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Microsoft improves its AI translations with Z-Code – TechCrunch

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Microsoft today announced an update to its translation services that, thanks to new machine learning techniques, promises significantly improved translations between a large number of language pairs. Based on its Project Z-Code, which uses a "spare Mixture of Experts" approach, these new models now often score between 3% and 15% better than the company's previous models during blind evaluations. Z-Code is part of Microsoft's wider XYZ-Code initiative that looks at combining models for text, vision and audio across multiple languages to create more powerful and helpful AI systems. At its core, the system basically breaks down tasks into multiple subtasks and then delegates them to smaller, more specialized models called "experts." The model then decides which task to delegate to which expert, based on its own predictions.


Microsoft Translator now works across 103 languages

ZDNet

Google Translate might be the go-to translator service for most people, but Microsoft's Translator is catching up with the addition of 12 new languages and dialects. Microsoft Translate now supports 103 languages with the addition of 12 languages spoken by 84.6 million people: those languages include Bashkir, Dhivehi, Georgian, Kyrgyz, Macedonian, Mongolian (Cyrillic), Mongolian (Traditional), Tatar, Tibetan, Turkmen, Uyghur, and Uzbek (Latin). Google announced support for 108 languages in Google Translate after a rare update to language support last February, which added Kinyarwanda, Odia, Tatar, Turkmen, and Uyghur to the list. SEE: BYOD security warning: You can't do everything securely with just personal devices Both companies are using artificial intelligence in their cloud infrastructure to reach different language groups across the world. "With this release, the Translator service can translate text and documents to and from languages natively spoken by 5.66 billion people worldwide," the Microsoft Research group said in a blogpost.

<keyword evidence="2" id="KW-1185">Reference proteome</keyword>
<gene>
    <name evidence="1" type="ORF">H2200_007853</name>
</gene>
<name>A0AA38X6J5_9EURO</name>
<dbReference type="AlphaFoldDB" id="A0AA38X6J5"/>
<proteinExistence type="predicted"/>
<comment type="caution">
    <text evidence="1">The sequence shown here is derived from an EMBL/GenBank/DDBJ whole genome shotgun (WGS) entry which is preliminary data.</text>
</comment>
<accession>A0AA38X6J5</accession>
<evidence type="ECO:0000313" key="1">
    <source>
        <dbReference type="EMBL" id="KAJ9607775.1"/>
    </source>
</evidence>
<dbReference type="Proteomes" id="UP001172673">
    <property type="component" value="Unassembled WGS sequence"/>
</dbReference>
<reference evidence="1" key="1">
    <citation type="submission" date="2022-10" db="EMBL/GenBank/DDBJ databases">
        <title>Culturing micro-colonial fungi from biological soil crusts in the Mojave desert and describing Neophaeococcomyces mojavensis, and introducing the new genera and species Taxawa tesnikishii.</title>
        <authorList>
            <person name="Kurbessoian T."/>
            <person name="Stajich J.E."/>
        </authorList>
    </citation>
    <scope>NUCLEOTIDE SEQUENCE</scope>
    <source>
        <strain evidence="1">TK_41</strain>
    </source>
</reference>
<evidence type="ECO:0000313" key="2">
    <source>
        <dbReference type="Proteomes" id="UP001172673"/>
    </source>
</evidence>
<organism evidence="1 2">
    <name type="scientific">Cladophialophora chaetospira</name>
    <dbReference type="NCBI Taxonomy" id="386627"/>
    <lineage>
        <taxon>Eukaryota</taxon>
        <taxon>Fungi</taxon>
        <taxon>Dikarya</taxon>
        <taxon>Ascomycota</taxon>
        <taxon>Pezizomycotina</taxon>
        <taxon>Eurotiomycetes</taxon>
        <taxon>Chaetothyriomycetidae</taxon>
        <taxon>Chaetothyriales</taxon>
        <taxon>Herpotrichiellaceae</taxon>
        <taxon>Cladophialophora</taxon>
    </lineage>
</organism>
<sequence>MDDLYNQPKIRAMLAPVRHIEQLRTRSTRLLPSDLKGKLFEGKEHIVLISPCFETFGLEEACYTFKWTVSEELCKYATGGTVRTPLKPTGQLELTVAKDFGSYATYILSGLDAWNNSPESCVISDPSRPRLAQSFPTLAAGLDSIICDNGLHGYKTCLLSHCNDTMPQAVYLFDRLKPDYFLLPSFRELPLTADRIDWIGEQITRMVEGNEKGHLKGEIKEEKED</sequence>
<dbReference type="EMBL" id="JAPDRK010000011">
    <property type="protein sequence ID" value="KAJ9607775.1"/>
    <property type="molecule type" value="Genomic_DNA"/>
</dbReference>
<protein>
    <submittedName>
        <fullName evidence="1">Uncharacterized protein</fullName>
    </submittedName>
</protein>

Criminals use fake AI voice to swindle UAE bank out of $35m

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In brief Authorities in the United Arab Emirates have requested the US Department of Justice's help in probing a case involving a bank manager who was swindled into transferring $35m to criminals by someone using a fake AI-generated voice. The employee received a call to move the company-owned funds by someone purporting to be a director from the business. He also previously saw emails that showed the company was planning to use the money for an acquisition, and had hired a lawyer to coordinate the process. When the sham director instructed him to transfer the money, he did so thinking it was a legitimate request. But it was all a scam, according to US court documents reported by Forbes.


Microsoft improves Translator and Azure AI services with new AI 'Z-code' models

ZDNet

Microsoft is updating its Translator and other Azure AI services with a set of AI models called Z-code, officials announced on March 22. These updates will improve the quality of machine translations, as well as help these services support more than just the most common languages that have less available training data. The new Z-code models use a sparse "Mixture of Experts" approach, which Microsoft execs described as being more efficient to run because it only needs to engage a portion of the model to complete a task. The result, according to Microsoft: Massive scale in the number of model parameters while keeping the amount of compute constant. Microsoft recently deployed Z-code models to improve common language-understanding tasks like name entity recognition, text summarization, custom text classification and key phrase extraction across its various Azure AI services.


From search to translation, AI research is improving Microsoft products

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Until recently, a multinational company looking to help customers around the world book international travel would have had to build separate chatbots from scratch to converse in French, Hindi, Japanese or other languages. But thanks to artificial intelligence research breakthroughs that have enabled algorithms to more accurately parse nuances in the way different languages express concepts or structure sentences, it is now possible to build a single bot and use Microsoft Translator to translate questions and answers accurately enough for use in multiple countries. Over the past few years, Microsoft deep learning researchers were the first to achieve human parity milestones in developing algorithms that could perform about as well as a person on research benchmarks testing conversational speech recognition, reading comprehension, translation of news articles and other challenging language understanding tasks. Now, the benefits of those AI research breakthroughs are making their way into products from Azure to Bing. Search engineers are borrowing lessons from Microsoft AI researchers who developed a new deep neural network model that can learn from multiple natural language understanding tasks at once.